Ohio State football: Xs and Os answers delayed by coronavirus

Ohio State has offered a lot to football nerds the past few years.

Woody Hayes’ three yards and a cloud of dust?

Jim Tressel’s three runs and a towering punt?

Those days are long gone.

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The Buckeyes broke the school record with 46.9 points per game last season, and the last three seasons are among six of the highest-scoring in school history.

The story is similar when it comes to yards, where the school record has gone down in consecutive years and three of the top five averages have occurred since 2017 when Kevin Wilson became offensive coordinator and Ryan Day first joined Ohio State’s staff as quarterbacks coach before being promoted to offensive coordinator and then head coach.

Since then, they have relied on veteran dual-threat quarterback J.T. Barrett, pass-first first-year starter Dwayne Haskins and then another first-year starter in Justin Fields, who has shown the ability to be more of a runner than Haskins but also threw the ball with great efficiency last season.

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“I think you look at the three years that the Coach Day and myself have been here, the quarterbacks have 47, 54 and 51 touchdowns accounted for,” Wilson said. “So we need to keep Justin healthy, and I don’t think we just throw everything at him, but I think Coach Day will trust him more.”

Each Ohio State head coach of the past 70 years (at least) has put his spin on the offense, but one needs not even go back five to see a major evolution.

When Urban Meyer’s famed spread-option offense went stale in 2015-16, he brought in two great football minds – one a veteran, one a lesser-known up and comer – to revamp the attack.

First Wilson, who had himself been part of the spread football revolution from its early days, and Day, who played and coached for spread offense guru Chip Kelly, enhanced the passing game in 2017 and especially 2018.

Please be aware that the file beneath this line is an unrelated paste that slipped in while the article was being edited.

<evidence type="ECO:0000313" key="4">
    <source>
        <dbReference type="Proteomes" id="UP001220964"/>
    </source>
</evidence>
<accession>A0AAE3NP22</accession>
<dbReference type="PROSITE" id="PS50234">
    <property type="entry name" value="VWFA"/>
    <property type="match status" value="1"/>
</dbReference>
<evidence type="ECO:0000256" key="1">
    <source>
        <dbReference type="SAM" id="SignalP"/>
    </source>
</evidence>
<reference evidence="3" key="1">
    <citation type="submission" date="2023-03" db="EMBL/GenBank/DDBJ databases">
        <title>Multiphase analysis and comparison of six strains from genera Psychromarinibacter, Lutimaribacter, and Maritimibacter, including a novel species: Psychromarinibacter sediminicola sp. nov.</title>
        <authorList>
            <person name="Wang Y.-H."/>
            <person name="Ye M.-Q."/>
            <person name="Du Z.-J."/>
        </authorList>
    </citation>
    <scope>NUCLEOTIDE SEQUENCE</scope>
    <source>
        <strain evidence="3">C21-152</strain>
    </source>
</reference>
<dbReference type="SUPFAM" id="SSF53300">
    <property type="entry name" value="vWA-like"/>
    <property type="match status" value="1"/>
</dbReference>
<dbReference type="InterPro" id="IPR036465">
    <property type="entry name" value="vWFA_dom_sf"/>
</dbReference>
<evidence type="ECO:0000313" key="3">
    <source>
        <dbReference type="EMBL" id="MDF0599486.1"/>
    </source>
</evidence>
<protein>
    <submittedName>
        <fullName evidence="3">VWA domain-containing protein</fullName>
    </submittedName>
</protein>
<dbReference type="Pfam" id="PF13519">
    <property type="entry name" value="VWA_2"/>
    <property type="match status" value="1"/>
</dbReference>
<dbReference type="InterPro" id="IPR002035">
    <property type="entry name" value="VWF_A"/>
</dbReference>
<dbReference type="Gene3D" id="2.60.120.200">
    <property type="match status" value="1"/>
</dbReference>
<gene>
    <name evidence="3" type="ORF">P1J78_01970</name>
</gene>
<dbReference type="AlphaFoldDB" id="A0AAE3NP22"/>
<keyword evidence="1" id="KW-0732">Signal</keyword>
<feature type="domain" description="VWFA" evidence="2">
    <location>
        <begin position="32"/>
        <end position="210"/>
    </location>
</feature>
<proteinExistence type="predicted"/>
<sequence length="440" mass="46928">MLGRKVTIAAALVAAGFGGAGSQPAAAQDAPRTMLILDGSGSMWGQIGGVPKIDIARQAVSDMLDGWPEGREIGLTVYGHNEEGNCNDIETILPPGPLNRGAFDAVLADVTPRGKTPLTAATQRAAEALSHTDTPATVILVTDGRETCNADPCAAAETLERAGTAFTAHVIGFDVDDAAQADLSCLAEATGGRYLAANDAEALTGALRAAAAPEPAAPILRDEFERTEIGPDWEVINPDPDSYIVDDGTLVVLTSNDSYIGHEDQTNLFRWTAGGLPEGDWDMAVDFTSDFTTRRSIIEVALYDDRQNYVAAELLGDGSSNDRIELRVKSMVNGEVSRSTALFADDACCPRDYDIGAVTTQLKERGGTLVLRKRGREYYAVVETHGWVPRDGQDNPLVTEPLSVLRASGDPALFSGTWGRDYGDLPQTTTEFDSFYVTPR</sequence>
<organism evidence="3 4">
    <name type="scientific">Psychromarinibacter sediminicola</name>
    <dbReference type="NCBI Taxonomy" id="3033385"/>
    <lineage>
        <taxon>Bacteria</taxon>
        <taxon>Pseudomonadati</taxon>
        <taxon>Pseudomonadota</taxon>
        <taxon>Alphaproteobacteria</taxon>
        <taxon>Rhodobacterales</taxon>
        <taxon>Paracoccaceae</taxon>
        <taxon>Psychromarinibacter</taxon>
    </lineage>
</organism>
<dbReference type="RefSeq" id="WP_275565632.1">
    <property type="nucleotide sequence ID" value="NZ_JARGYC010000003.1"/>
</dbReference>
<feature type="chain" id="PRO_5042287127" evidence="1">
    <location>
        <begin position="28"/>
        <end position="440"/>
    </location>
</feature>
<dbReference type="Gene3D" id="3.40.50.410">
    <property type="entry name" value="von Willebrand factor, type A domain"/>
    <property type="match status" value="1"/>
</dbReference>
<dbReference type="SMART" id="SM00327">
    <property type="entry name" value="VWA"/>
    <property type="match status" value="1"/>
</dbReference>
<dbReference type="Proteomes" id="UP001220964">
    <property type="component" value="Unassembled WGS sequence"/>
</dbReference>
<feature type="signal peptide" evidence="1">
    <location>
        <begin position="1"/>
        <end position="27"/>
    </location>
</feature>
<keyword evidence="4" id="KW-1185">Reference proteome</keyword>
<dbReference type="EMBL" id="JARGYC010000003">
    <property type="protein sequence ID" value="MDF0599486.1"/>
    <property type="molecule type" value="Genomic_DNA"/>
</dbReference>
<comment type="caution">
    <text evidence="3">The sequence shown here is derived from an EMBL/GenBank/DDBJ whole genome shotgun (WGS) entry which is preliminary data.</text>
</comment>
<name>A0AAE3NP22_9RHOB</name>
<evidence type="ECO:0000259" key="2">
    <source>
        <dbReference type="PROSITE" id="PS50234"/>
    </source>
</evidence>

Last year with Day having ascended to head coach after Meyer retired, the running game got a much-needed renovation, featuring a greater variety of runs and the return of the quarterback getting under center from time to time.

With Fields coming back for a second season and a bevy of five-star prospects for Greg Studrawa to build an offensive line out of, there was a lot of interest in just how the Ohio State attack would continue to evolve.

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“I guess the playbook technically opens up although it’s always been kind of open,” Wilson said. “You’ll see Justin maybe being even more on target, more accurate. He looked very, very impressive those first three days of practice. Now we’ll have to get that back up to speed coming through the issues we’re dealing with, but it’s exciting to see what you can do. Like we said a year ago: He’s about as talented young man as I’ve ever seen back there catching that snap so we’re excited to see what happens, where it goes.”

That, of course, is like many things on hold for now as Ohio State players have dispersed to their homes following the university’s decision to close campus to students in hopes of slowing the spread of the coronavirus.

Fields’ ability to run and throw and the exit of star running back J.K. Dobbins along with a productive trio of veteran receivers made the offseason extra intriguing for football Xs and Os junkies.

How much might Fields run this fall to supplement the running game?

How will the different gifts of the talented-but-raw receivers be used?

How will the offensive line come together?

Will a veteran group of tight ends be as useful as they were last year – or perhaps even more?

Those are all questions the staff hoped to begin to answer in the spring, and they will still need addressed in the summer or fall – whenever possible.

“Last year I think sometimes because we had a pretty solid line and running backs, maybe we didn’t force (Fields) to make some of the things that maybe you saw Dwayne do when we relied a lot on Dwayne’s skillset (as a pocket passer),” Wilson said. “So I just think maybe you see (Fields) be a little bit more complete this year.”

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